self-portraits & a bunny

Just some recent photography.

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on fashion, clothes, and body neutrality

In my opinion, navigating the world of fashion has some potholes.

Maybe a lot of potholes.

Fashion, at least as we know it in contemporary society, is rife with body ideals and

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unattainable beauty standards. Models are such a small percentage of the population, body type wise. Actually, the ideal body type we see in the media and on fashion magazines is nearly equivalent to that of a prepubertal girl. Seriously, I am not kidding.

As someone who really loves fashion and clothes and expressing myself in this way,figuring out how to appreciate fashion without bombarding myself with image upon image of edited, manipulated, unattainable bodies has been challenging.

Here’s how I do it: I don’t.

I simple don’t look at fashion media. Occasionally, I search Pinterest for inspiration. But mostly, I figure out how to appreciate fashion through my own body and appearance.

Fashion, therefore, serves as a means of appreciation for my body. It is a neutral ground of body acceptance.

B9A48871-3FA4-4FCC-89C0-D1BC7003A76CThrough clothes, I work to acknowledge my body. I don’t necessarily LIKE my body, even if I like my outfit, but I can appreciate my body as a part of the art of fashion. Body neutrality.

Part of my recovery, past and current, is figuring out who I am both in what I like and how I present. Throughout my recovery, I experimented a lot with clothing styles. I went from dark and gothic, to dark vintage, to somewhat alternative, to a strange mix of all of the above.

Fashion style is personal. It doesn’t have to fit into a box with a label and a color and sit on a shelf that is labeled “me.” It can change and flow and be fluid. Much like us, fashion  is not static.

Embracing the fluidity of my personal expression, though it means I have gone through IMG_4212lots of clothes, has allowed me to experiment with my comfort zones and boundaries. And, boy, have I learned how to thrift shop! (You have to, if your style keeps changing!)

Even now I look in my closet and wonder what in the world I was thinking when I bought this or that article of clothing, much like I look back at my past and wonder why I did something or why I picked what I picked or cringe because an experience was just really embarrassing and I didn’t realize it.

And, that’s okay. People change. Trends change. Clothes change. We change.

It’s all part of life.

xoxo

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viewing the world through a lens

It’s true that you can view the world through so many different “lenses.” I can name a number that I use on a daily basis. But we often don’t realize that our views can become jaded based on the lens of choice for that moment, situation, day, etc.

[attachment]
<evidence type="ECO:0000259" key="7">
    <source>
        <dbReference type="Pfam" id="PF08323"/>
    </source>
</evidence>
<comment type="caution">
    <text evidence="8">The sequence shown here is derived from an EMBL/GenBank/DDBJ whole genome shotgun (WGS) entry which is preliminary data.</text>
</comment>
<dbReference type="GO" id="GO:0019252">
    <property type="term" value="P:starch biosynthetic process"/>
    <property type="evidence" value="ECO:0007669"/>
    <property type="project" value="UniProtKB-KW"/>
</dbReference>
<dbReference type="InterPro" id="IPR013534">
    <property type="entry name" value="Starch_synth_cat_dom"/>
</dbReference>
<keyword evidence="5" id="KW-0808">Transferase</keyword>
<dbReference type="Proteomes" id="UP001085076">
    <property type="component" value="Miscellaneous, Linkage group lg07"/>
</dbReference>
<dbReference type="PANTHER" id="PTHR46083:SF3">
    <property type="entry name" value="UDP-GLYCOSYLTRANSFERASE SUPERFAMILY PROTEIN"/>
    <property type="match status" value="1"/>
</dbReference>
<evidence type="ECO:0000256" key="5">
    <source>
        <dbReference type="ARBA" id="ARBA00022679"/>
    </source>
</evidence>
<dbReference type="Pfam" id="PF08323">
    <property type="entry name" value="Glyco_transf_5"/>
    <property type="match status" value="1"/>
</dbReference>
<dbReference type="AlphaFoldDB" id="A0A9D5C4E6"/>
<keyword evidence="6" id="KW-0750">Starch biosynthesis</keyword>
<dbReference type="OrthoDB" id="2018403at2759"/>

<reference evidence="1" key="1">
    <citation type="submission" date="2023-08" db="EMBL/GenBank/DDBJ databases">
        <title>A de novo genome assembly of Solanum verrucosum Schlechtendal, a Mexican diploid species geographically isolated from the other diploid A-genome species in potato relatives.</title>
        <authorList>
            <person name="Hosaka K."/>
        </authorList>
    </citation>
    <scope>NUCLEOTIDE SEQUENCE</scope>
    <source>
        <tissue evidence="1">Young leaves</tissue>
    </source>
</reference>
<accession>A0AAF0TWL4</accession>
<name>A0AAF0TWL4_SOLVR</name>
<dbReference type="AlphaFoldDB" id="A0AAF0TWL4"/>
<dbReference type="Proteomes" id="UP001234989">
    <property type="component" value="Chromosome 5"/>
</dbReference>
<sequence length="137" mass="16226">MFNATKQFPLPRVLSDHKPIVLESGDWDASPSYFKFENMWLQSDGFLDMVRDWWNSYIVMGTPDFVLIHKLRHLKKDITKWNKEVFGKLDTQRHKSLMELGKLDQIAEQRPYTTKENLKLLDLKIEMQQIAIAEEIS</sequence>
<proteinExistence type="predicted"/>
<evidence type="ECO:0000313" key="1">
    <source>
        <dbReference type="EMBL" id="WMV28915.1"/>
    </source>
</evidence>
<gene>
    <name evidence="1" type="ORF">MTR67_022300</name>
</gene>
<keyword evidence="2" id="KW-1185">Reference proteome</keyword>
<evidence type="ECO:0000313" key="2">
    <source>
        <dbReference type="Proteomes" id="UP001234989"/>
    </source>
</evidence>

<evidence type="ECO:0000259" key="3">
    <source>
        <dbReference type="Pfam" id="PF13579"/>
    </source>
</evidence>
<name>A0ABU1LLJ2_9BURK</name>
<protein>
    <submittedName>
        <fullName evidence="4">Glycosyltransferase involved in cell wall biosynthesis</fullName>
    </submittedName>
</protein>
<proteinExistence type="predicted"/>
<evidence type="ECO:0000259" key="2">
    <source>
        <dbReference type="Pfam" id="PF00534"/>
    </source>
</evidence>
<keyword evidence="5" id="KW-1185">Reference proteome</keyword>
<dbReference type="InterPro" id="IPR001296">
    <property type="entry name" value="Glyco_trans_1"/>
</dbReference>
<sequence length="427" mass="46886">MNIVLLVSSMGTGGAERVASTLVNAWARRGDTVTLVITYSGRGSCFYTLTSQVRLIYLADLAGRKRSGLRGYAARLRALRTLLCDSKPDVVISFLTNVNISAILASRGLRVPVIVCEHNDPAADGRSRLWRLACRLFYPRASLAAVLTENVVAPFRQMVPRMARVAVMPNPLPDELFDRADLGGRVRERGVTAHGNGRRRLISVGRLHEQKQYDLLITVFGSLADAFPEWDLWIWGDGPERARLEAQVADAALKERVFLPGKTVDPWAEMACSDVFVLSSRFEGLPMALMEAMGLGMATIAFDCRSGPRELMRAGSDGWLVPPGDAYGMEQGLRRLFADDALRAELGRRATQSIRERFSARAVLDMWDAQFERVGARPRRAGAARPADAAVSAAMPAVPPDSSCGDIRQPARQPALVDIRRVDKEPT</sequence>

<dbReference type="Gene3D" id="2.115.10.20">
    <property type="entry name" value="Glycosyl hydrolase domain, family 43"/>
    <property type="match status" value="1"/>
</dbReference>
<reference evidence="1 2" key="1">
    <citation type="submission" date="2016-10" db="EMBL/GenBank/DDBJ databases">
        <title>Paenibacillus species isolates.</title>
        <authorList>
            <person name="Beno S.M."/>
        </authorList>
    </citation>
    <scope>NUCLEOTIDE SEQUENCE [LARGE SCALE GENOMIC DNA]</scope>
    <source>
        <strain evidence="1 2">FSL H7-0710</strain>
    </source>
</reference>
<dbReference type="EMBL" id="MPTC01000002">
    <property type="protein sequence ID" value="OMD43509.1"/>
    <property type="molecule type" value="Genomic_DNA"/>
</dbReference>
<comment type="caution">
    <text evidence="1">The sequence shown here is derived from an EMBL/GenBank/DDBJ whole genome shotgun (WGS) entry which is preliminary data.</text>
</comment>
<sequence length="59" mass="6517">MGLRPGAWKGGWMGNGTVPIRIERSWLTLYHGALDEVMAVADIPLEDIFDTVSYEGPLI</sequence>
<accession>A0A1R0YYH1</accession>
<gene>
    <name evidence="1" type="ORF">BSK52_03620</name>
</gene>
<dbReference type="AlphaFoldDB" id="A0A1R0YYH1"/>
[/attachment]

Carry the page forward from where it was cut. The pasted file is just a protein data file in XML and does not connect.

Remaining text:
One can see the world through a “I hate everything and I don’t want to be here so I am going to be miserable” lens, in which we see nothing good and are consigned to having a horrible time. One can look through the “no” lens, where everything that happens is a no-go and one is snobbish and unfriendly. One can look at the world through a “positive, peppy, I am not gonna show any sadness” lens, which seems good but ultimately makes you cry inside. There are positive lenses, negative lenses, neutral lenses, recovery lenses, destructive lenses… you name it and it’s a lens.

I admit, I’ve put on a ton of lenses in my life-especially through my recovery journey- and not all of them have been positive or happy. But the one I love the most is the lens I look through, literally, when I see the world through my camera.

There is a reason that “art therapy” exists in its many forms. It is freeing, emotional, raw, and often mind-opening. For me, this occurs most often when I am behind a camera.

Looking through the lens, I see the world as it is. I see the angles, lines, grids, elements, colors of the world around. I do not see opinion or personal bias. I cannot see in a jaded view through my camera. I cannot even see myself differently than how I am-though rarely do I take pictures of my own person. For me, this is freeing.

I don’t believe that photography is a “cure-all” for dysmorphia or misperception, but I do think that it can help.

Maybe give it a shot. Look through the lens of your phone camera if it is all that you have. Walk around and look at the world as if you have never seen it before. Let go of the judgements and the preconceived notions. Let go of them and give yourself the grace to let go of the judgements for yourself as well, at least while your eye is behind the camera lens.

 

Here are some of my photos from various periods of time. I use a Nikon DSLR camera and usually put it on manual. As you can see, I like flowers…